One of my favorite memories as a child is of my father taking me down to the end of the barn. He lifted me up shoulder high, so I could peer over the edge of a block of two-by-four, nailed to the ceiling beam of our 1917-vintage cow barn. There on the block, in a little mud-daubed nest, were baby barn swallows, wide-mouthed and squawking for mama to come feed them.

He only held me there for a moment before he put me down again, and only just the once. He said I shouldn't pester the birds; barn swallows catch mosquitoes, and flies that bit the cows and made them fuss. We wouldn't want to scare them away.

I never knew who nailed that bit of wood up in the first place, Dad or maybe his father years before. But he always kept the half-door open when spring and summer came around, and we had barn swallows nesting there until we lost the barn in a fire when I was 13.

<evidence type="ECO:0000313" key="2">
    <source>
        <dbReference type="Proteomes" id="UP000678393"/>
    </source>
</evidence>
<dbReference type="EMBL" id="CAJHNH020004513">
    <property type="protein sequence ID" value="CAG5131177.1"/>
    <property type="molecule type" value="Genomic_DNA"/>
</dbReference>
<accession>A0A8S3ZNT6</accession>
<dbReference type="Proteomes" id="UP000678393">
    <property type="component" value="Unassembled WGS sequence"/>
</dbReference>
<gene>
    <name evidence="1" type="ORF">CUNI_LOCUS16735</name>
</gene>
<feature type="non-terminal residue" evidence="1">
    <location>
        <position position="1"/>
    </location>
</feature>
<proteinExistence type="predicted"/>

I miss barn swallows. The green cliff swallows we have here in Oregon are pretty enough, especially on the wing, and it's fun to hear the babies nesting in the chimney above our fireplace. (Fortunately, we never build a fire, and the cats don't really know what the noise is, or I suspect they'd be trying to claw their way through the glass fire doors.)

But green swallows don't have the handsome red bib, the iridescent blue back, the swallow-tail that made Barn Swallows look like little tuxedoed dandies lined up on the telephone wire.

So I paint them on pottery: pie plates, desserts, tall mugs, pitchers. Sometimes even cookie jars, which sit on the highest shelf in my booth, where a dad will have to hold his toddler way up at shoulder height, to get a closer look.